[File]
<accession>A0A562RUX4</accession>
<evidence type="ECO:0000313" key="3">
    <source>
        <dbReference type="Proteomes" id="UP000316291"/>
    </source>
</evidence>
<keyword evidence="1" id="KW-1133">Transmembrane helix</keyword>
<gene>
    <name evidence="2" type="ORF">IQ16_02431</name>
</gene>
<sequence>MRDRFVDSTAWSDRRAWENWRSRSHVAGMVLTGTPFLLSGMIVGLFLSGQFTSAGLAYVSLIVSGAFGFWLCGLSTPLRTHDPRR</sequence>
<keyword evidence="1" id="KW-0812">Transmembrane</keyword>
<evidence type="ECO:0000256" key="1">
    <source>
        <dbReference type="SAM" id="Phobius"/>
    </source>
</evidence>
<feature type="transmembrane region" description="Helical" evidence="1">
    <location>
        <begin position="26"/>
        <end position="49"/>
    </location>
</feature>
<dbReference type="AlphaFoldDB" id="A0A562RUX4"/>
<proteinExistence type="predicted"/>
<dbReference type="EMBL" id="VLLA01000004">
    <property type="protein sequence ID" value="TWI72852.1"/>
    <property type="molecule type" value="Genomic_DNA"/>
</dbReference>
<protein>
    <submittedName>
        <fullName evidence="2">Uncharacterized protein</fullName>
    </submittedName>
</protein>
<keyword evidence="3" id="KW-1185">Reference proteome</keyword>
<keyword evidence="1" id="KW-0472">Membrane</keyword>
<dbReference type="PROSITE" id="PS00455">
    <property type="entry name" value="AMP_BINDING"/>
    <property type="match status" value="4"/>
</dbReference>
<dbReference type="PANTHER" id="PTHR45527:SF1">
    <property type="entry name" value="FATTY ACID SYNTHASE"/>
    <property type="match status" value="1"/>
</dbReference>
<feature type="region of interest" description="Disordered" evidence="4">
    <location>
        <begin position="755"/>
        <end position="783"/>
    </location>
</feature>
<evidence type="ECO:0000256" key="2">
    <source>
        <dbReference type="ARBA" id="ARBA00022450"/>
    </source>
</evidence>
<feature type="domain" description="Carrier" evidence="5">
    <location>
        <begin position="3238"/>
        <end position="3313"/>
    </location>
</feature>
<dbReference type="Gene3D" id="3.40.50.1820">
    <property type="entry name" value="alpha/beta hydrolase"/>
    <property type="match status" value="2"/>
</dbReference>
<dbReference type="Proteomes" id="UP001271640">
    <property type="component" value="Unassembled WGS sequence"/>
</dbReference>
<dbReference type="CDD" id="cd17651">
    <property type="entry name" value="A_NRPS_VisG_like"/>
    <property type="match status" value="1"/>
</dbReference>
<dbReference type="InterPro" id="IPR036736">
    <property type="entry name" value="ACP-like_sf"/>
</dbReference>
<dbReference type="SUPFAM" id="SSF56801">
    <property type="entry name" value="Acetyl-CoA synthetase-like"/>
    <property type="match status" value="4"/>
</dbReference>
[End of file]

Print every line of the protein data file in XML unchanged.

<accession>A0A562RUX4</accession>
<evidence type="ECO:0000313" key="3">
    <source>
        <dbReference type="Proteomes" id="UP000316291"/>
    </source>
</evidence>
<keyword evidence="1" id="KW-1133">Transmembrane helix</keyword>
<gene>
    <name evidence="2" type="ORF">IQ16_02431</name>
</gene>
<sequence>MRDRFVDSTAWSDRRAWENWRSRSHVAGMVLTGTPFLLSGMIVGLFLSGQFTSAGLAYVSLIVSGAFGFWLCGLSTPLRTHDPRR</sequence>
<keyword evidence="1" id="KW-0812">Transmembrane</keyword>
<evidence type="ECO:0000256" key="1">
    <source>
        <dbReference type="SAM" id="Phobius"/>
    </source>
</evidence>
<feature type="transmembrane region" description="Helical" evidence="1">
    <location>
        <begin position="26"/>
        <end position="49"/>
    </location>
</feature>
<dbReference type="AlphaFoldDB" id="A0A562RUX4"/>
<proteinExistence type="predicted"/>
<dbReference type="EMBL" id="VLLA01000004">
    <property type="protein sequence ID" value="TWI72852.1"/>
    <property type="molecule type" value="Genomic_DNA"/>
</dbReference>
<protein>
    <submittedName>
        <fullName evidence="2">Uncharacterized protein</fullName>
    </submittedName>
</protein>
<keyword evidence="3" id="KW-1185">Reference proteome</keyword>
<keyword evidence="1" id="KW-0472">Membrane</keyword>
<dbReference type="PROSITE" id="PS00455">
    <property type="entry name" value="AMP_BINDING"/>
    <property type="match status" value="4"/>
</dbReference>
<dbReference type="PANTHER" id="PTHR45527:SF1">
    <property type="entry name" value="FATTY ACID SYNTHASE"/>
    <property type="match status" value="1"/>
</dbReference>
<feature type="region of interest" description="Disordered" evidence="4">
    <location>
        <begin position="755"/>
        <end position="783"/>
    </location>
</feature>
<evidence type="ECO:0000256" key="2">
    <source>
        <dbReference type="ARBA" id="ARBA00022450"/>
    </source>
</evidence>
<feature type="domain" description="Carrier" evidence="5">
    <location>
        <begin position="3238"/>
        <end position="3313"/>
    </location>
</feature>
<dbReference type="Gene3D" id="3.40.50.1820">
    <property type="entry name" value="alpha/beta hydrolase"/>
    <property type="match status" value="2"/>
</dbReference>
<dbReference type="Proteomes" id="UP001271640">
    <property type="component" value="Unassembled WGS sequence"/>
</dbReference>
<dbReference type="CDD" id="cd17651">
    <property type="entry name" value="A_NRPS_VisG_like"/>
    <property type="match status" value="1"/>
</dbReference>
<dbReference type="InterPro" id="IPR036736">
    <property type="entry name" value="ACP-like_sf"/>
</dbReference>
<dbReference type="SUPFAM" id="SSF56801">
    <property type="entry name" value="Acetyl-CoA synthetase-like"/>
    <property type="match status" value="4"/>
</dbReference>